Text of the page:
The Gold Line Is Open, Post Your Stories Here

The reviews are in on yesterday’s opening of the Gold Line: the day was a rousing success.  Press accounts were universally positive.  Sometimes they focused on what a glorious and succesful day yesterday was by itself.  Other times they took a more universal view.  I wasn’t at the opening, I’ll make a point to ride the line during business hours sometime in the next two weeks, but I know you were so feel free to fill the comments section with your stories and opinions from yesterday’s Golden party.

If you were like me and skipped the party, here’s a sampling of the press coverage from yesterday.

  • After Decades of Waiting, Their Train Has Arrived (Times)
  • Video of Different Sites from Yesterday (The Source)
  • Photoes of Different Sites from Yesterday (The Source)
  • A Golden Reality (LA Opinion
  • Why Are People Still Talking Subways (Human Transit)
  • Workday Commuters Piling on Gold Line (LA Now)
  • Times Editorial Takes a Shot at Molina Before Going Into Celebration Mode

  • I had a great time. You can read my story by clicking through my name/link.

  • The silver lining of this line being light rail and not a heavy rail extension of the Red Line is that both light rail extension of the Southern Gold Line, to Duarte and Whittier may get built.

  • Southern California Transit Advocates had a booth at the East Portal building at Union Station during the grand opening celebration on Sunday. As I noted in my Streetsblog posting “The View From a Folding Chair” these openings are excellent opportunities to do outreach and meet the public.

    Things started slowly, which befits a Sunday event. Then around 11:30 a.m. the floodgates opened and suddenly huge waves of folks out to ride the extension appeared and until late in the afternoon the site was crowded with attendees.

    We had sample newsletters and a whole variety of materials to share on transportation issues. I worked the booth all day, along with fellow SO.CA.TA members. There were some questions asked (like the lady trying to figue out where to catch her Metro route 68 bus–the stop for which is at Chavez and Vignese, outside the Gateway Plaza) but oddly only one exotic technology comment–someone looked over our table and remarked “you have nothing on monorail” before walking away. It was also hard to talk because of the loud band Metro had playing there. The bad singer who did damage to a rendition of La Bamba during the Karaoke singing session the band had for the early part of the event was especially memorable, albeit in a bad way. Boy, could he not sing.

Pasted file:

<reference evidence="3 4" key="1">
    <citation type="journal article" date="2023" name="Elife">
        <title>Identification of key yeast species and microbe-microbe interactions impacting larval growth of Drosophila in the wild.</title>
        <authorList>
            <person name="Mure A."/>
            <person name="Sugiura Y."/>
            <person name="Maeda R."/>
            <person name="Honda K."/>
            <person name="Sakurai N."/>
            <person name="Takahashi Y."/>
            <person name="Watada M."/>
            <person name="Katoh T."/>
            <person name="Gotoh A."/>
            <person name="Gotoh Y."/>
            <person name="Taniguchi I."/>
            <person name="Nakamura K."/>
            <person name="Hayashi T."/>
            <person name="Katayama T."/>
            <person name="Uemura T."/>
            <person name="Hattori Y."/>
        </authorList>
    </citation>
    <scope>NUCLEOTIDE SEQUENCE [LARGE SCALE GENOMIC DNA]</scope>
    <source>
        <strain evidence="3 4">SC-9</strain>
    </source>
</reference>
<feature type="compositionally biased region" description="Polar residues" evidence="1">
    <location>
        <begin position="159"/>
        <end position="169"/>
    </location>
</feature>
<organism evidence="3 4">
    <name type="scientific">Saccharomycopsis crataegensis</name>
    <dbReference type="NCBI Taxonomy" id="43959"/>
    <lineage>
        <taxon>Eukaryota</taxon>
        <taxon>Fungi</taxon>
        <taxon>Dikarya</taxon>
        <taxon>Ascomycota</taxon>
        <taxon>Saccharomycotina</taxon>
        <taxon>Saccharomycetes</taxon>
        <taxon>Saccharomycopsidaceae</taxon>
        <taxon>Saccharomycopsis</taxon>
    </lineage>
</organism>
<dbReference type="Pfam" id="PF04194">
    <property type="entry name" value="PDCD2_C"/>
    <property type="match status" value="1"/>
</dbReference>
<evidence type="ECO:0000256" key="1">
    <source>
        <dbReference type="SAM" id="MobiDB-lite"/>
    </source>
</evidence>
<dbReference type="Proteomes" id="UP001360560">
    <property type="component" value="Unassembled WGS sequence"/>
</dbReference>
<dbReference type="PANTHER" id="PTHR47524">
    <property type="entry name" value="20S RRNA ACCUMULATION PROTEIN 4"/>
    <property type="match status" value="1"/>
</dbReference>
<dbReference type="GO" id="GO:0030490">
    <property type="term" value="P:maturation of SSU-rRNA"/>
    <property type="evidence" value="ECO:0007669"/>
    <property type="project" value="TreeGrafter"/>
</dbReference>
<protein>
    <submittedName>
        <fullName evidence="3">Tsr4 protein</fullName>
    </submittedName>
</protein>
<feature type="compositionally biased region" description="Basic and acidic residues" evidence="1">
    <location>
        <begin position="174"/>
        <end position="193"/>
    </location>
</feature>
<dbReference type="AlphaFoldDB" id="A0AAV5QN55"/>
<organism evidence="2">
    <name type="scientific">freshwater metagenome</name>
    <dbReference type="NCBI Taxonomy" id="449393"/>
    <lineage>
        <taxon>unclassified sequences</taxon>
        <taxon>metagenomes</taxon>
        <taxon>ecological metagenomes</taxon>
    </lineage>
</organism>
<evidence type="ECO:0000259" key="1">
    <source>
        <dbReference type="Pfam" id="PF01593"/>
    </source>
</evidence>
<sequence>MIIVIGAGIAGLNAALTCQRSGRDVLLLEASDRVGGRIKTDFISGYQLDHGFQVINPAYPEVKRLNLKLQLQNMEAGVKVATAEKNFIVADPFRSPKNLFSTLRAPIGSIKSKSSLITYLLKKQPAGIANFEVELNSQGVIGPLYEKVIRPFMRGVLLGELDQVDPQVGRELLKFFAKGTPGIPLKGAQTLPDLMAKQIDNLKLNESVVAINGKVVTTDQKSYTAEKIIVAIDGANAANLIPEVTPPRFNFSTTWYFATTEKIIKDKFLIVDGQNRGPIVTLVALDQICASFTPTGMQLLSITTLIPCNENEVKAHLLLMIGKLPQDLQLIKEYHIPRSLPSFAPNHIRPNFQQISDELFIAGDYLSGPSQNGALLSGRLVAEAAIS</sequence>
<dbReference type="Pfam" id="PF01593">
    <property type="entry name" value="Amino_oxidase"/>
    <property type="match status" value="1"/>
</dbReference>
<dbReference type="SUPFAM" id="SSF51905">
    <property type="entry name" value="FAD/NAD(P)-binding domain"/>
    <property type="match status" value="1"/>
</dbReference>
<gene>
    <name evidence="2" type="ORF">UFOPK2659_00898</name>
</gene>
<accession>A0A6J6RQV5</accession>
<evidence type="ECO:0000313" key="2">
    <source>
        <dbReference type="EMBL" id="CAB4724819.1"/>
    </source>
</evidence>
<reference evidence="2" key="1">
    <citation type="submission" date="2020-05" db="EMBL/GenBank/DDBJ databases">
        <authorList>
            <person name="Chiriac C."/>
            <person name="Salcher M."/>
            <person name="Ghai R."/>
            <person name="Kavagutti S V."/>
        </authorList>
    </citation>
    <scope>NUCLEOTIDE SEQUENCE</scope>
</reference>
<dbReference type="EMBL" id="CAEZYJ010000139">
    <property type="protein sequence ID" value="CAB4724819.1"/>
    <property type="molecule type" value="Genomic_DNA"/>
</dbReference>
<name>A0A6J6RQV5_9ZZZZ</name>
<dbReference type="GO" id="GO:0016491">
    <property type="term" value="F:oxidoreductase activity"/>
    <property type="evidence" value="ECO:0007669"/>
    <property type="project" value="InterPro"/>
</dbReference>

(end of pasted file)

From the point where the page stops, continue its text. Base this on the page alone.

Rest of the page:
Other transportation related booths at the locale included Metrolink, TAP, Los Angeles Streetcar Inc., the Transit Coalition and the California High Speed Rail Authority.

    Several rail buffs took the first trip on the extension, which departed Union Station at 3:40 a.m. Sunday morning. L.A. Times reporter Ari B. Bloomekatz was along for the ride after learning when it would occur thanks to a timely call by local rail activist Ken Ruben.,0,5454432.story

    Ken also rode on the first Gold Line train in 2003 when the first branch to Pasadena opened. That trip also had a Times reporter riding it–in that case, Kurt Streeter.

    Thankfully Metro in the end as I had urged operated free bus service to provide crowd relief. This was designated on its headsigns as route 600, the number used for special services. It operated in two modes — express between the two ends (Union Station and 3rd/Atlantic) and a local version serving all 8 stations. You may recall I expressed concern in my posting “Gold Line Eastside Extension Set to Open 11/15. But Is Metro Ready to Party?” at Metro’s initial plans not to run such service. Thankfully they came to realize I was correct to feel “the price of running such buses is much cheaper than having the coverage of the opening day event marred by reports of chaos on the platforms.”

    As the line at Union Station to ride got long (at some points entailing waiting over an hour) in the early afternoon Metro staff even escorted people at the line ends to take the Express bus to 3rd/Atlantic where the line to get aboard was about half as long.

    This was advocacy at its most basic direct level, one on one. Overall it was a fun, upbeat day.

    Now we can look forward to the initial opening of the Expo line sometime next year as the next Metro rail opening.

  • Some of my opening-day people photos are on Light Rail Photos.

  • David Galvan

    No personal stories from me, as I don’t really have a reason to ride this line. All the same, I am excited about this. With this opening and the Expo opening either next year or early 2011 (anyone got a realistic opening date for Expo?), the impact on public awareness from seeing these light-rail lines start operating is going to be significant. People who hadn’t really thought about transit in L.A. will start to notice: So, this “Expo” line just opened. . . and didn’t we just have another metro rail system open a year or two ago? Huh. I guess this city is getting a little more liveable without a car!”

  • walker o

    Cars will soon be extinct.

  • Erik G.

    It was so RACIST!

  • Erik G., are you sure you aren’t actually Eric Mann?

  • Dave S

    personally, I do not see the big deal with at grade crossings. It just takes an IQ and willingness to pay attention to ones surroundings. Look at Portland, even Minneapolis. Its not rocket science.

  • limit

    Typical light rail – full of corp/gov workers in the morning/evening and full of thugs otherwise.


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